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Cape Buffalo Form Preparation Is the  Name of the Game

Cape Buffalo Form Preparation Is the Name of the Game

by World Champion Joe Meder

With an ever growing demand for African mounts, taxidermists must be prepared to mount some of the more difficult species. A cape buffalo tops the list, presenting some unique challenges not only because of its size, but the character that it exudes in its menacing facial expression. Simply hanging a hide on a mannikin can leave a lot to be desired. Certainly the condition of the cape and the choice of mannikin will play a large role in the final outcome of the mount. A considerable amount of gamehead mounting experience would be beneficial as well. This article will address some of the specific concerns unique to a cape buffalo. Some of the special areas of interest are: (1) proper horn fumigation and set up; (2) shape of the ears and earbutts; (3) eye-setting and its relationship to the lacrimal crease; (4) wrinkles where wrinkles should be; (5) boss reconstruction and finish work; (6) form preparation. As this title implies, how you prepare the form will have a lot to do with how difficult it will be to mount a buffalo. A little extra time spent before the skin goes on the mannikin can make the actual mounting relatively simple.

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Saturday, April 20, 2024/Author: Administrator Account/Number of views (491)/Comments (0)/ Article rating: No rating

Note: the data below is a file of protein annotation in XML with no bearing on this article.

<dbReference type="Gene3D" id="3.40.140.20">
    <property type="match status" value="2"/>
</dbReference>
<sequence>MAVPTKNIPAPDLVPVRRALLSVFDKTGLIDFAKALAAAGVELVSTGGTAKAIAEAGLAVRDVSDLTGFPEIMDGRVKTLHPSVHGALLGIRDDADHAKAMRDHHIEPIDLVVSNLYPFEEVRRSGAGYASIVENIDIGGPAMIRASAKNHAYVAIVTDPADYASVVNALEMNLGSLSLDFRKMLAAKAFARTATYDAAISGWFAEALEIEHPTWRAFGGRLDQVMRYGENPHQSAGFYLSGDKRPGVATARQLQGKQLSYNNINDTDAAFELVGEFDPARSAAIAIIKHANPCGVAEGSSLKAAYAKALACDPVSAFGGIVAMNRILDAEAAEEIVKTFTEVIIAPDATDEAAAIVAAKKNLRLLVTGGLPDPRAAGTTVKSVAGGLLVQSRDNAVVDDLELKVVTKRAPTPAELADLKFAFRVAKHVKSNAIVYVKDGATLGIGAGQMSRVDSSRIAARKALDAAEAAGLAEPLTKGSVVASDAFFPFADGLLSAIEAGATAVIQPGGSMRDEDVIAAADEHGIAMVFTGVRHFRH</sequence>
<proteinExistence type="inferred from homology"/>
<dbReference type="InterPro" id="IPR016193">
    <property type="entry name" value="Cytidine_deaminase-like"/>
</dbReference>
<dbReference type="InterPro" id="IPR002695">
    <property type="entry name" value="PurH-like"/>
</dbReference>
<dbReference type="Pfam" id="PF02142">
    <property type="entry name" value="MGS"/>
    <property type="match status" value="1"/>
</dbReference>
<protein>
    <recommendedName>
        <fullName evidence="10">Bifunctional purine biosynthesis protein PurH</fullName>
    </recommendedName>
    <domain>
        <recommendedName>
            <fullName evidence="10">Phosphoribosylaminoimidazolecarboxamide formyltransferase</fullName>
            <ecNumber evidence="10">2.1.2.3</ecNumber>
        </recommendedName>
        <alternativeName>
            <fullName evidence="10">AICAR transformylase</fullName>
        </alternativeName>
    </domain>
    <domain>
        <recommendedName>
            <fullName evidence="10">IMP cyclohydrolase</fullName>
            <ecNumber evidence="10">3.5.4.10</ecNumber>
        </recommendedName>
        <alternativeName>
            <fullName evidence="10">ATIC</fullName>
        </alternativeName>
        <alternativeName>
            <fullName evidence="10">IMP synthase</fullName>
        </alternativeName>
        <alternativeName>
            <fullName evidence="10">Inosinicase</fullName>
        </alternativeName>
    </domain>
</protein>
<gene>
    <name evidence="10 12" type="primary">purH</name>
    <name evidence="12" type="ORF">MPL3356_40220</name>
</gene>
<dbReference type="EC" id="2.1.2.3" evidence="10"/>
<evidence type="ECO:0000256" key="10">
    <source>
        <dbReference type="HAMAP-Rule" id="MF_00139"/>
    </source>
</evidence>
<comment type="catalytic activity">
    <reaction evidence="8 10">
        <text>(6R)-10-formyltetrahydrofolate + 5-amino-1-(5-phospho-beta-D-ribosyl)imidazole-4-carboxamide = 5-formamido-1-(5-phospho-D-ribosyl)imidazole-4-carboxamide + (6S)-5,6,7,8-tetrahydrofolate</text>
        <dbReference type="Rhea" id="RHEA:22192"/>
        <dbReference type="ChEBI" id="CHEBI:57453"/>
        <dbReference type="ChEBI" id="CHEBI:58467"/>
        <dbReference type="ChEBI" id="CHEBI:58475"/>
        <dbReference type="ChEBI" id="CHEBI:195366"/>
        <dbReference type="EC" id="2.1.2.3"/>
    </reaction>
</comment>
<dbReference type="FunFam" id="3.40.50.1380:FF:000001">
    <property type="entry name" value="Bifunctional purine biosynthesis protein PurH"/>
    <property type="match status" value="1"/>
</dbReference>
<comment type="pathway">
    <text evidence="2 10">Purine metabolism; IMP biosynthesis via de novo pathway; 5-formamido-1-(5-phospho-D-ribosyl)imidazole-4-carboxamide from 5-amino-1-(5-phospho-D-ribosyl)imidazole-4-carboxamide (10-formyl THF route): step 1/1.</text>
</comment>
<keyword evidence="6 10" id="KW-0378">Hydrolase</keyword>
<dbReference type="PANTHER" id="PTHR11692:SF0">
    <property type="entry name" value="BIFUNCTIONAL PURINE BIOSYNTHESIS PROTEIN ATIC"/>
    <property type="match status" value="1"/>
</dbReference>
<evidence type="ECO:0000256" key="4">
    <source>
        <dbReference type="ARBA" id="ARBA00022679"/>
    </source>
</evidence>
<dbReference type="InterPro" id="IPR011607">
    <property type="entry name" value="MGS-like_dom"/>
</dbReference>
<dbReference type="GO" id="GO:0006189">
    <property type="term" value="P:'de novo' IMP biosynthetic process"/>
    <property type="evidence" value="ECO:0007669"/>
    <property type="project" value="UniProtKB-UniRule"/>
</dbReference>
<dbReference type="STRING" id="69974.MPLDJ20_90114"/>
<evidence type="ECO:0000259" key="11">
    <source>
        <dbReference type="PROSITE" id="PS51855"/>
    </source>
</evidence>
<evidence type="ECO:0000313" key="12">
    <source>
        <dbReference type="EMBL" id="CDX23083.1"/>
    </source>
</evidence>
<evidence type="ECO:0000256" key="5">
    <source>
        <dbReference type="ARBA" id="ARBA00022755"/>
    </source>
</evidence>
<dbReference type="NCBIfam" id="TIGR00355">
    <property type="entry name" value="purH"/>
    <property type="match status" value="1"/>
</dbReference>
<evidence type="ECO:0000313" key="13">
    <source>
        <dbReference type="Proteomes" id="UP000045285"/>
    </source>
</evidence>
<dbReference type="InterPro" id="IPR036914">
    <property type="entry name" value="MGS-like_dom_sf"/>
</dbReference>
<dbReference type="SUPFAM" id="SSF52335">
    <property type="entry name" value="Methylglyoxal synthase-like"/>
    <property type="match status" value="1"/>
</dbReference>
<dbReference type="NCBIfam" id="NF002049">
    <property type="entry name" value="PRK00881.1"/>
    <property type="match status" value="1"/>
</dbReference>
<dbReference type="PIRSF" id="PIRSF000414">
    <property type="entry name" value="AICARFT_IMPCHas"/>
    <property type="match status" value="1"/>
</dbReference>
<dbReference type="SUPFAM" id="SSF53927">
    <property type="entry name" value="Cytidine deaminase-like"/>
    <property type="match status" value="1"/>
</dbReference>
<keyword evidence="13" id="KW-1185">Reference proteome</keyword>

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WATERBUCKS: AFRICAN PHOTO REFERENCE STUDY

WATERBUCKS: AFRICAN PHOTO REFERENCE STUDY

by Larry Blomquist

In this second reference study on waterbucks I have a new collection of reference from several sources.The main source will feature many of the photos taken by Texas taxidermist Chip Johnston on his safaris to Africa. Like me, he has a passion for wildlife photography and Chip has sent me over 2,000 photos he has taken to share in Breakthrough. Many of his cape buffalo photos were used in the recent study in Issue 150. Waterbucks are more water-dependent than domestic cattle, and must remain close to a water source. This habitat furnishes waterbucks with a year-round source of food. Mainly grazers, they consume types of coarse grass seldom eaten by other grazing animals and occasionally browse leaves from certain trees and bushes. They feed in the mornings and at night, and rest and ruminate the remainder of the time.

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Saturday, April 20, 2024/Author: Administrator Account/Number of views (421)/Comments (0)/ Article rating: No rating
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Waterfowl Photo Reference Study: Harlequins

Waterfowl Photo Reference Study: Harlequins

by Larry Blomquist

Harlequin ducks are small sea ducks. In North America they are also known as “lords and ladies.” Other names include painted ducks, totem-pole ducks, rock ducks, glacier ducks, mountain ducks, white-eyed divers, squeakers, and blue streaks. Adult breeding males have a colorful and complex plumage pattern. Their bills are blue-grey and their eyes are reddish. Adult females are less colorful, with brownish-grey plumage with three white patches on their heads: a round spot behind the eye, a larger patch from the eye to the bill, and a small spot above the eye.

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Saturday, April 20, 2024/Author: Administrator Account/Number of views (447)/Comments (0)/ Article rating: No rating
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